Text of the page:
• Ground reaction force passes anterior to knee's center of rotation; knee locks passively in extension
  • Posterior capsule, gastrocnemius, and hamstrings resist recurvatum
Normal sagittal alignment permits the knee to lock Normal sagittal alignment permits the knee to lock in full extension, aided by powerful quadriceps and an intact extensor mechanism. The ground reaction force passes anterior to the "center of rotation" of the knee, while the PCL, posterior capsule, hamstrings, and gastrocnemius provide a tension band effect.

FKFD is characterized by the following:

  • Weak quadriceps relative to hamstrings
  • Straight leg raise < 50º
  • Fixed flexion deformity (whether the hip is flexed or extended; see the image below)
  • Sagittal plane: knee flexed
  • Ground reaction force passes posterior to the center of rotation of the knee (cannot lock in extension)
  • With or without posterior subluxation of tibia relative to femur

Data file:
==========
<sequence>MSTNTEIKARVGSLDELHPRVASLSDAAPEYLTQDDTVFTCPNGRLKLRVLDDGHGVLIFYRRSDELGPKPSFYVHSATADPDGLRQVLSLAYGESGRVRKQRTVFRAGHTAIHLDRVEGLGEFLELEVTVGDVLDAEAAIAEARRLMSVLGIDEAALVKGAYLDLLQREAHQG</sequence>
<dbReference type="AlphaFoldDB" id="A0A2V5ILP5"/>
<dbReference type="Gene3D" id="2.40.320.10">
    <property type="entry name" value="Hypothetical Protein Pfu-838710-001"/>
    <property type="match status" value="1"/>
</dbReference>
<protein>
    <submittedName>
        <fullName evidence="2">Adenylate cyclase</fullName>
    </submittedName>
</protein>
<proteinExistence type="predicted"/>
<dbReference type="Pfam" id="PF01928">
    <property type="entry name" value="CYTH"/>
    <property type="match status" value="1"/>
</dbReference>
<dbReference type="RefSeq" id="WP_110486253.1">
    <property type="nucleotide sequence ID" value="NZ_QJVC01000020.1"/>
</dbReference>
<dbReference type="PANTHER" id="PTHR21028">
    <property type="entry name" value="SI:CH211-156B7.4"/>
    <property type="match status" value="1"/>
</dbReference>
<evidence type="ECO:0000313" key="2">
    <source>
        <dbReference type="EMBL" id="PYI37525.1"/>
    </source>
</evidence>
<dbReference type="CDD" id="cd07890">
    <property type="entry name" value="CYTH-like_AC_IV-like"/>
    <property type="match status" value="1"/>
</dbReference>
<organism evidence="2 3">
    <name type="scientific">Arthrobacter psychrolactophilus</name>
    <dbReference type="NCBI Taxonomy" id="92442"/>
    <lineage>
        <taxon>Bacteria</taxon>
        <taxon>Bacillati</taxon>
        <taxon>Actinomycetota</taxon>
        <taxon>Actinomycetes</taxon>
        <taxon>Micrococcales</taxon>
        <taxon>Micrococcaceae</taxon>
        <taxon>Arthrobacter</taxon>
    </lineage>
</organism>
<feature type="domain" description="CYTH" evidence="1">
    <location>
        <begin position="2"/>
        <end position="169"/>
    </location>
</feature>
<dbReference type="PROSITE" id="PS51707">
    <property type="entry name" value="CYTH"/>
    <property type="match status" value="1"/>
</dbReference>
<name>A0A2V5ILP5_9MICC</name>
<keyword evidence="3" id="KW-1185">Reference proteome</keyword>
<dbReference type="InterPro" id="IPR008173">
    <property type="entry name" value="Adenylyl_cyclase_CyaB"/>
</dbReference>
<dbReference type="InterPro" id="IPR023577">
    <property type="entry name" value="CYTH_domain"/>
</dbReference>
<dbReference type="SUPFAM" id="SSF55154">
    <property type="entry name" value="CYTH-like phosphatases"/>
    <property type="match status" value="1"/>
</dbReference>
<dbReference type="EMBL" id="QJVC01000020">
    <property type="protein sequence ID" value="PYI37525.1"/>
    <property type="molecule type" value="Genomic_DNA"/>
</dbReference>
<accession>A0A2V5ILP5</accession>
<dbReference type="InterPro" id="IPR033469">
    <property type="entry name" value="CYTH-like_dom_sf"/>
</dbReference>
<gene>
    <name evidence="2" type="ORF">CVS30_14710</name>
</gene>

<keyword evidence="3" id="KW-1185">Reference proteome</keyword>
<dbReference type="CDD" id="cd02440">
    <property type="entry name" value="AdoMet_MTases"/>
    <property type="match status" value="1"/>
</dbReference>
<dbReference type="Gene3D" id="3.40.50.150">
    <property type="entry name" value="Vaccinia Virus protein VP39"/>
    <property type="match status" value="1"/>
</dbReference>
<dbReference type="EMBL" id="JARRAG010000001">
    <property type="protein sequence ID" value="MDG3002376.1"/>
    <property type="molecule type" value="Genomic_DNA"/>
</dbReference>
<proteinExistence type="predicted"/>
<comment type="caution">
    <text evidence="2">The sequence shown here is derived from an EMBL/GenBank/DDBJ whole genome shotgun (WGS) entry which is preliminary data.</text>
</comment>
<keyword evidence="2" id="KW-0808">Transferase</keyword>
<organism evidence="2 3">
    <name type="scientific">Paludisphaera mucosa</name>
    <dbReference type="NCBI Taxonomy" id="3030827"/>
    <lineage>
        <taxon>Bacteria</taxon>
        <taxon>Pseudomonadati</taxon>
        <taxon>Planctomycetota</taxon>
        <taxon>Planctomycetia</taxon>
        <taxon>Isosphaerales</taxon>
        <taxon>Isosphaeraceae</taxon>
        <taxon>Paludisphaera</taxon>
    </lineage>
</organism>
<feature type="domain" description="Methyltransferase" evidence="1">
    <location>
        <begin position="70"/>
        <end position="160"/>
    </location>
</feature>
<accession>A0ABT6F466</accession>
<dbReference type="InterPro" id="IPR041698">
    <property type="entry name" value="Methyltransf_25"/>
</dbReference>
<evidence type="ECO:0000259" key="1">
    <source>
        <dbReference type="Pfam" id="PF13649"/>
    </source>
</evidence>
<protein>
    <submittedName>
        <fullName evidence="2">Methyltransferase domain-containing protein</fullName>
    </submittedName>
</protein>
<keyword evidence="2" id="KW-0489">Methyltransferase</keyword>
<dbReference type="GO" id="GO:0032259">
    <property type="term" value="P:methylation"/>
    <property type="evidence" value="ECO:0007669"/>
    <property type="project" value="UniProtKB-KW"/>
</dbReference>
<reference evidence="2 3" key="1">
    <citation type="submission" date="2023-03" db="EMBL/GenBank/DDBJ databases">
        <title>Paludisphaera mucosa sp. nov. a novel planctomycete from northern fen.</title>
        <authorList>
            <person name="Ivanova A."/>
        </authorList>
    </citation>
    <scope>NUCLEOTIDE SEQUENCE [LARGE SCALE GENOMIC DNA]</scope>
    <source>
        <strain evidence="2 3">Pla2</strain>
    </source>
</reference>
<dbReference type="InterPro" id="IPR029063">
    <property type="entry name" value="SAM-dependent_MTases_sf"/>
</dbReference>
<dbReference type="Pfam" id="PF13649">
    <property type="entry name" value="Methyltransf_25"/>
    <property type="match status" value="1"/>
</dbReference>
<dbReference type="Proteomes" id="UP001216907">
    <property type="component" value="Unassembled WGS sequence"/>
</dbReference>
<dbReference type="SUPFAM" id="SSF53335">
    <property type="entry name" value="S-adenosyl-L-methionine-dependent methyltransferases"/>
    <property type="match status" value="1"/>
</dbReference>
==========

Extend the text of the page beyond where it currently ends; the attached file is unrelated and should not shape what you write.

• Open physes
  • Patella alta
  • Lateral tilt, subluxation/dislocation of patella
  • Patellar fragmentation
  • Tibial tuberosity avulsion
  • Frontal plane deformity (varus/valgus)
  • Rotational deformity
Fixed knee flexion deformity. The knee is chronica Fixed knee flexion deformity. The knee is chronically bent, obligating the patient to walk with a crouch gait. The ground reaction force passes posterior to the center of rotation of the knee, where it overcomes the resistance of the weakened extensor mechanism. Secondary effects, including patella alta and fragmentation, are relatively common and painful.

Ipsilateral regional deformity is characterized by the following:

  • Hip flexion contracture/deformity
  • Ankle equinus (true vs apparent) [2] or calcaneus (calf weakness)